First published 1986; cover shown is the 1988 IPL (USA) paperback edition. Cover art by Roger Roth. 324p.
Millar's last novel covers a Californian murder trial from slow beginning to explosive end. The accused is West Indian Cully King, handsome skipper of the yacht Bewitched.
He is suspected of murdering a wealthy middle aged woman, who he says he hired as the boat's new cook. The day after Mrs Pherson arrived on board she disappeared. Cully King then went ashore to pawn her diamond earrings; Mrs Pherson's nude body was found some time later, tangled in a kelp bed.
Millar focuses on the characters as apposed to the crime or even the criminal, building layer upon layer until the judge, defense attorney, prosecutor, witnesses and the court clerk are as three dimensional as fictional characters can be. Each has their own agenda, own life... and many have plans for Cully King, whether he wants that or not.
Donnelly, Cully's attorney, has decided to finally leave his wife and come out of the closet. He is representing Cully for free, and the one jarring note in this book is the fact that Donnelly plans to take Cully with him to his ranch - as his very unwilling lover - once Cully is found innocent, as Donnelly has ensured he will be. Eva Foster, the court clerk, also has plans for Cully. She is infatuated with him, despite warnings from the judge and Cully himself.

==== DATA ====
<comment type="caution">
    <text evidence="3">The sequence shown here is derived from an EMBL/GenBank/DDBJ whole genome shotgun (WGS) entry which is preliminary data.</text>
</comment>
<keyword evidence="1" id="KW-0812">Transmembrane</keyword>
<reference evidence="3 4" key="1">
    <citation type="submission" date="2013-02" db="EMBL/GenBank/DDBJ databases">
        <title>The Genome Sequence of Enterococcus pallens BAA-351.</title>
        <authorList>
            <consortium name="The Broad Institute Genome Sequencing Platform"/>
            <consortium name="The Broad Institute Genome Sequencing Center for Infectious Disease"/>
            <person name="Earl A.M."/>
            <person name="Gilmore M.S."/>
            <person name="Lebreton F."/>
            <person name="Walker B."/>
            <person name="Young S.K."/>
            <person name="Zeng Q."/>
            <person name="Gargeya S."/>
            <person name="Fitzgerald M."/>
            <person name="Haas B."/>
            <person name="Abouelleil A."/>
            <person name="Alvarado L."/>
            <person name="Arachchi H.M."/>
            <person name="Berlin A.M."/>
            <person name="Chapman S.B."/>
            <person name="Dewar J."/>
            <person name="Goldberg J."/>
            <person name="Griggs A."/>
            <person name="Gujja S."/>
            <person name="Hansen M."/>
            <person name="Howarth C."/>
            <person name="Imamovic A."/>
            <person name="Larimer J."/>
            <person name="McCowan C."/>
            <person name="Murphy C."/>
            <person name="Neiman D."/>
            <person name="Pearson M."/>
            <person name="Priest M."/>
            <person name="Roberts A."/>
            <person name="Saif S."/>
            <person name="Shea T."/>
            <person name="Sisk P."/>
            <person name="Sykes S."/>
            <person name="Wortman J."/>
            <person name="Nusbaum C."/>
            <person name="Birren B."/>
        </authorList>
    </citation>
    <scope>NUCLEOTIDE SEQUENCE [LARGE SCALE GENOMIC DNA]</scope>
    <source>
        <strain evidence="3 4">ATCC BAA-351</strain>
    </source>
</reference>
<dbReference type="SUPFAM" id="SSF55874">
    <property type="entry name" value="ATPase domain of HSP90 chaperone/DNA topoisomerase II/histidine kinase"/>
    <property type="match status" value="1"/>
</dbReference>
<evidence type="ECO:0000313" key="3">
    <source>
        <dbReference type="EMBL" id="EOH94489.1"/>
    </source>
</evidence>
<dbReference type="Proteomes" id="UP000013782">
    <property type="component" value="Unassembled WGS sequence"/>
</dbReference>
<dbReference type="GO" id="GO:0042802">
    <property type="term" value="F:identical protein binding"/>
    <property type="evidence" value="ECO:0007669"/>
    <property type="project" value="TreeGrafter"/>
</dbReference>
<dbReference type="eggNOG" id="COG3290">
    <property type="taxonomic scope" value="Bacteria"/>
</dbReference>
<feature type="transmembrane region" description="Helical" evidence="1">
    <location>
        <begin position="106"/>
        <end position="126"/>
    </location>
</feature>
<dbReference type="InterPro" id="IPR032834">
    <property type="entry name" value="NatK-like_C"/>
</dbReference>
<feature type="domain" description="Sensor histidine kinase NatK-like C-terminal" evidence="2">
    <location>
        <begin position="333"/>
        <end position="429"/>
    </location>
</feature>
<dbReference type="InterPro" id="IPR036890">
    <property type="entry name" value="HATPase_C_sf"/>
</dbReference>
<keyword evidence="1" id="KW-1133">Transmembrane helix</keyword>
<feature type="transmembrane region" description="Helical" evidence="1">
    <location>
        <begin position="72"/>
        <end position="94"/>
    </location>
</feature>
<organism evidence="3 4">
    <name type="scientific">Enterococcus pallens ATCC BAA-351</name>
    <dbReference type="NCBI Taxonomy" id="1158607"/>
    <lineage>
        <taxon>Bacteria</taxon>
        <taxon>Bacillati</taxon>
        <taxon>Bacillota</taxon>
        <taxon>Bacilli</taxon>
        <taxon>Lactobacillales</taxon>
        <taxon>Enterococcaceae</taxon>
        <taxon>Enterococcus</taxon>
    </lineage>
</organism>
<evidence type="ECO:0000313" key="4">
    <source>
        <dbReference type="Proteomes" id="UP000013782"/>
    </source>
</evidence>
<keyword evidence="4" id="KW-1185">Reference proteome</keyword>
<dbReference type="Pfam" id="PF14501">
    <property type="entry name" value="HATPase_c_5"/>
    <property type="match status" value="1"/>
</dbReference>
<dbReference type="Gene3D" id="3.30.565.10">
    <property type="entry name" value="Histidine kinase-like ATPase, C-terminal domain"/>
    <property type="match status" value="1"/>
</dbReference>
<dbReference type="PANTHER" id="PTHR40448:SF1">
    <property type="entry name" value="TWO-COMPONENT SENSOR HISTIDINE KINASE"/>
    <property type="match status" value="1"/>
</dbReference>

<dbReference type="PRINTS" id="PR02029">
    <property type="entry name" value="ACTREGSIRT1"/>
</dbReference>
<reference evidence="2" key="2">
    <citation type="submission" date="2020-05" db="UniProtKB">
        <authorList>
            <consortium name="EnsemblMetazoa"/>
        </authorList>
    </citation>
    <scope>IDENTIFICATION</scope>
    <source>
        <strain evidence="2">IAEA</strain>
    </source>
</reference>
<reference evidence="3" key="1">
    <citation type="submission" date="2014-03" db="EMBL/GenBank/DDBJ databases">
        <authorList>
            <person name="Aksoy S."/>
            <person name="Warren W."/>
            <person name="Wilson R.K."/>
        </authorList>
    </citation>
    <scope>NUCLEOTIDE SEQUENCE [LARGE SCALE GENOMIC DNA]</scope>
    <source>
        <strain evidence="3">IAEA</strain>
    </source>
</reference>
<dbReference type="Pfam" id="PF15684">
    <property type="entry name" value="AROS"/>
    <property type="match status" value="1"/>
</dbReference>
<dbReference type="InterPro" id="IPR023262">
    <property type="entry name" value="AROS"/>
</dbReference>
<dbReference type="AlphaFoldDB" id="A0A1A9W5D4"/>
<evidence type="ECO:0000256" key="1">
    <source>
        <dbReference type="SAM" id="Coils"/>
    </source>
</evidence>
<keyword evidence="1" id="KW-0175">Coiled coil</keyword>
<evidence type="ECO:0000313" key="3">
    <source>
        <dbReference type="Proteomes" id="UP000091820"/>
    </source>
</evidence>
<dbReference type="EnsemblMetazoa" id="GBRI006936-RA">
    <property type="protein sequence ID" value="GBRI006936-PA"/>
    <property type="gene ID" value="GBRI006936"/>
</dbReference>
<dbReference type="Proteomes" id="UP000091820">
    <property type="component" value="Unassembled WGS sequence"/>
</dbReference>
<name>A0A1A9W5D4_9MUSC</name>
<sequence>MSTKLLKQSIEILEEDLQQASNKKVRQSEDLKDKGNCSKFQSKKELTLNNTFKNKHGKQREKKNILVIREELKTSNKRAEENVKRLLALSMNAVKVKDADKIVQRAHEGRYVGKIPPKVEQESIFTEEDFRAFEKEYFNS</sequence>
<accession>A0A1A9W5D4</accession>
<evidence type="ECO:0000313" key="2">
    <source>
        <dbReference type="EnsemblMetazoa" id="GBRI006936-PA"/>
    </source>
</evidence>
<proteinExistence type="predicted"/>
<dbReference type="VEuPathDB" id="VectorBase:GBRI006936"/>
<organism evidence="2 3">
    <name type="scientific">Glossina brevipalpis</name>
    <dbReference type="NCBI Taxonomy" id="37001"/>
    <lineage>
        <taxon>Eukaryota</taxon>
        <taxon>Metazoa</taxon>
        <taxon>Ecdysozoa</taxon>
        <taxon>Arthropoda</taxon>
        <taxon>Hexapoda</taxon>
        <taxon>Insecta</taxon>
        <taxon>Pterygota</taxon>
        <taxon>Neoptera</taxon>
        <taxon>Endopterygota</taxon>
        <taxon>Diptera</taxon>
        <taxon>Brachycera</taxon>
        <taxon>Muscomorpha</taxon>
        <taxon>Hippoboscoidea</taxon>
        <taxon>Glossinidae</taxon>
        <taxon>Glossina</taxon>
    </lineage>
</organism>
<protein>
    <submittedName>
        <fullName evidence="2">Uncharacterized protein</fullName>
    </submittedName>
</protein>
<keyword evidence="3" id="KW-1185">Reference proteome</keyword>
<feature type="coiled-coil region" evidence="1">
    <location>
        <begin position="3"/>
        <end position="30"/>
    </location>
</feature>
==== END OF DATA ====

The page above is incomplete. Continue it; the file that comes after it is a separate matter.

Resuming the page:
As the various witnesses take the stand with their evidence, the case builds strongly against Cully, until Donnelly has a stroke of luck. Mrs Pherson's jewel case - believed to be Cully's motive for the killing - turns up. It doesn't contain what it should, and Cully's presumed motive disappears. The odds are that Cully will be exonerated. But - with Donnelly, Eva, his common-law wife back in the West Indies and a teenager who is certain Cully is his true father all wanting a piece of him - is this really what Cully King wants?